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Please use this identifier to cite or link to this item: http://hdl.handle.net/1942/20142

Title: It is all in the relationship. Capacity building for organizing, change and learning from a relational perspective
Authors: Lambrechts, Frank
Advisors: Voordeckers, Wim
Koiranen, Matti
Corthouts, Felix
Issue Date: 2012
Abstract: The common thread running within this article-based PhD thesis is the application and further development of a relational perspective on organizing, change and learning - a perspective which is grounded in social/relational constructionism. This perspective provides both insightful and actionable new knowledge to help understand and develop effective leadership, change and learning within organizational contexts. The main body of the PhD consists of six original articles published in international peer-reviewed journals. A concise introduction draws te readers' attention to the origin and main contributions of the articles. The concluding chapter adresses evolving thoughts, implications, contributions and challenges in an effort to build bridges towards the future. The first article focuses on how actors generate high-quality relating co-creating a generative learning process in a family-owned manufacturing firm. Based on a collaborative action research project, it offers actionable knowledge on the relational "how" of change or learning, taking into account the importance of contextual elements. The second article questions the taken for granted rhetoric on the virtual "boundaryless" organization as the most effective organizing form of the future. From a relational perspective, this form of organizing creates particular challenges and dilemmas for high-quality relationship building, careers and leadership, creating a new research agenda. The third article develops a relational practice perspective as a new way to help understand what really works in process consultation (Schein) and ongoing interactions for change. Two in-depth case studies of facilitating organizational change in a consulting firm and a health-care organization ground the perspective. The two case studies reported in the article are are the result of high-quality relating between researchers and organizational members as co-inquirers of the organizational change. A separate section ("Methodological underpinnings") details how to do research with a relational perspective. The fourth article focuses on how Volvo Cars Gent and its suppliers co-create joint learning and performance on important HRM issues through the effective functioning of a shared HRM collaborative. The article offers important lessons on the concrete activities members engage in and the quality of relational practices shaping trust, common ground, leadership, shared responsibility and representative-constituency dynamics. The fifth article is the result of a good conversation with Edgard Schein on his key formative learning experiences and book on helping which generalizes the process consultation approach. Schein centers humble inquiry, both an attitude and behavior of the helper, as the key process activity in building and maintaining the helping relationship in a diversity of interactive settings. Based on the concept of humble inquiry, the article offers provocative and concrete ideas on how to make management research and education more practice-close and thus relevant. By synthesizing a variety of literatures and disciplines, the sixth article offers a cyclical process framework aimed at understanding how multiple supply chain actors can succesfully develop in-depth supply chain learning in-between them. The model shows the interdependent working of leading facillitative actors establishing interaction boundary conditions, high-quality relating between the actors, and system-level generative outcomes. The final chapter contains ongoing thoughts on (a) building a relational theory of organizing, change and learning, (b) implications for theory building efforts on system-level learning in family-business research, (c) the distinctive nature of a relational theory as compared to agency theory and stewardship theory, (d) conditions for a scholar-practitioner to thrive, and (e) particular challenge/opportunity when writing future articles.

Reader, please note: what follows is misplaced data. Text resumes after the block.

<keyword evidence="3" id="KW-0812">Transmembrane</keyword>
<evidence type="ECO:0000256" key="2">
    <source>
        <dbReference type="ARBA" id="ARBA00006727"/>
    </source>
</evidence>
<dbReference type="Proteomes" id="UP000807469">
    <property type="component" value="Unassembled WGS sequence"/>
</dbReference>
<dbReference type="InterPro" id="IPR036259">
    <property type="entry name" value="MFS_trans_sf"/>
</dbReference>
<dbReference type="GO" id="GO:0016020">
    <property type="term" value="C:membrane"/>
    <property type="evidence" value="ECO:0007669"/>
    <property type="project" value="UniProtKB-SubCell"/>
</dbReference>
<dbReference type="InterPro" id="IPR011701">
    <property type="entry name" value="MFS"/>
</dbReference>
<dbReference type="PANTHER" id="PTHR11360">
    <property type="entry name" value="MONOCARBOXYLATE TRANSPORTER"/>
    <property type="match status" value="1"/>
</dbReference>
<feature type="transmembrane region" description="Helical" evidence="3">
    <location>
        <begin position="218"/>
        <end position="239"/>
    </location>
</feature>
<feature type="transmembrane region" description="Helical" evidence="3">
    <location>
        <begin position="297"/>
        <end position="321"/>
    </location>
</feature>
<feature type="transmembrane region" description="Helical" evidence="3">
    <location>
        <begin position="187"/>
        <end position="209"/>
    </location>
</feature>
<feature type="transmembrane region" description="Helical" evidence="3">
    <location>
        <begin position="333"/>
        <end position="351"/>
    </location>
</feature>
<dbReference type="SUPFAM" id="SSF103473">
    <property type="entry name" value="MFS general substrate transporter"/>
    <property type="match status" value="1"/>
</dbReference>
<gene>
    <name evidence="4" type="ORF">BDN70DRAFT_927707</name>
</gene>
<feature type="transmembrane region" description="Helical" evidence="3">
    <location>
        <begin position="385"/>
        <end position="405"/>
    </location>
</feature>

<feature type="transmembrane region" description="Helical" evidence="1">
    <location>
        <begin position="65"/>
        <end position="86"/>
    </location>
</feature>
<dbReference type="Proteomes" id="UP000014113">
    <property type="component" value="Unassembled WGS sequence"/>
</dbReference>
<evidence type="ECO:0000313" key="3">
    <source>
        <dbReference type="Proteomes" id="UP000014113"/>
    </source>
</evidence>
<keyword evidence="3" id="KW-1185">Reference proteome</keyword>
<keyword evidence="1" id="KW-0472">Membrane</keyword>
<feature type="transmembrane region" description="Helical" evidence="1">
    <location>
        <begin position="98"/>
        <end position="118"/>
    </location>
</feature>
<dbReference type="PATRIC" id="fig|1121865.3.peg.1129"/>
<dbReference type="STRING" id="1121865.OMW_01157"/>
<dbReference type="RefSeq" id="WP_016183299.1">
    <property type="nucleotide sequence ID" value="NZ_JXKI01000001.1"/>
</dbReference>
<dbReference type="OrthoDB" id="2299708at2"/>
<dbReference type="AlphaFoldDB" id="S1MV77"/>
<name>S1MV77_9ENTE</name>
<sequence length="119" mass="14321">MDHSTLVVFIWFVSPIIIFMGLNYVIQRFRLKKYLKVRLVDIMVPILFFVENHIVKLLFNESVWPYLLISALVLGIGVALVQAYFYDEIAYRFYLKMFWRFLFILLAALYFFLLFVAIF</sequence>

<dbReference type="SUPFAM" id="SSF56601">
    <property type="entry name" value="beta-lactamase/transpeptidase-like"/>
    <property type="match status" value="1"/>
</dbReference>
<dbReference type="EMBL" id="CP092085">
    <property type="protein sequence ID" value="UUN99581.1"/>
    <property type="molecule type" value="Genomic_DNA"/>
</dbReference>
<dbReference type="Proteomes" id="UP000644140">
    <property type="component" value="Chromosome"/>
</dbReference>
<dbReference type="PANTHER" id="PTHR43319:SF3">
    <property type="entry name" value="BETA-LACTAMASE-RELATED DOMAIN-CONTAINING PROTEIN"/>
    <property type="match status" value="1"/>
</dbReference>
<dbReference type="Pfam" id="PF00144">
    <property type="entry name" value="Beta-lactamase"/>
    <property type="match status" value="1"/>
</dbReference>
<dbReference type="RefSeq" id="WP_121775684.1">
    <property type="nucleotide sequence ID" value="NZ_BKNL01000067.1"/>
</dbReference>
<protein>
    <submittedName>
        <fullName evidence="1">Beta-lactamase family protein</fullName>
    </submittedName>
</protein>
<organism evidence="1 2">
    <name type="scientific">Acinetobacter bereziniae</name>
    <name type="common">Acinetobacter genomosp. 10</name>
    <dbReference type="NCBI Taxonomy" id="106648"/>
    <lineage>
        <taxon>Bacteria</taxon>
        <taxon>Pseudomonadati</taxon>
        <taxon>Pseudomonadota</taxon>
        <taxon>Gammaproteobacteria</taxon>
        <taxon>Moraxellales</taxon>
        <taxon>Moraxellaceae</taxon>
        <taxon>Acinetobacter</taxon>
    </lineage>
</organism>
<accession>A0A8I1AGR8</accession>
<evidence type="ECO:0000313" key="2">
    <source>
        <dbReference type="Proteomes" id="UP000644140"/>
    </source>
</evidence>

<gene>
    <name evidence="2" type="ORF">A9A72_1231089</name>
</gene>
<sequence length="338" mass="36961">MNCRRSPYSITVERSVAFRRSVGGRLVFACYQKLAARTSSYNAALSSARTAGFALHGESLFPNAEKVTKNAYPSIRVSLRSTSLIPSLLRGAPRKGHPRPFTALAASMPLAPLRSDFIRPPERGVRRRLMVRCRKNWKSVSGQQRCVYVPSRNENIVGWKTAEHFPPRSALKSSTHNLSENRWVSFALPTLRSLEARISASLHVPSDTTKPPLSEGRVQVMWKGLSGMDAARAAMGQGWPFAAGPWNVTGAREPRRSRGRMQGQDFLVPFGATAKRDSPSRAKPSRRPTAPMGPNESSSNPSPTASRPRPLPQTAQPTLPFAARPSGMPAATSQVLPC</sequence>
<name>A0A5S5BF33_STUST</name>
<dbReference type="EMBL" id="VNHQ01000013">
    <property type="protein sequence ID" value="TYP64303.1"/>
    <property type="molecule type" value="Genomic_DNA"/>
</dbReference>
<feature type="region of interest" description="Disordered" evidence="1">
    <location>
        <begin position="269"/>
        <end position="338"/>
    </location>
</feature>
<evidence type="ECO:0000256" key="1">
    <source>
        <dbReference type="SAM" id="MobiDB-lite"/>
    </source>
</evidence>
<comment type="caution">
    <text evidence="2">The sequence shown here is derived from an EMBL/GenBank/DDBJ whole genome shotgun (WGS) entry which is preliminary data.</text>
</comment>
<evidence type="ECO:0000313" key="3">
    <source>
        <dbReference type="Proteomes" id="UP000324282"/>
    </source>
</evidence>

Notes: This PhD is a joint PhD made in the Joint PhD Program of the Faculty of Business Economics (Hasselt University, Belgium) and The Jyväskylä School of Business and Economics (Jyväskylä University, Finland). For more information about this joint PhD program: please contact the author of the PhD thesis
URI: http://hdl.handle.net/1942/20142
Category: T1
Type: Theses and Dissertations
Appears in Collections: PhD theses
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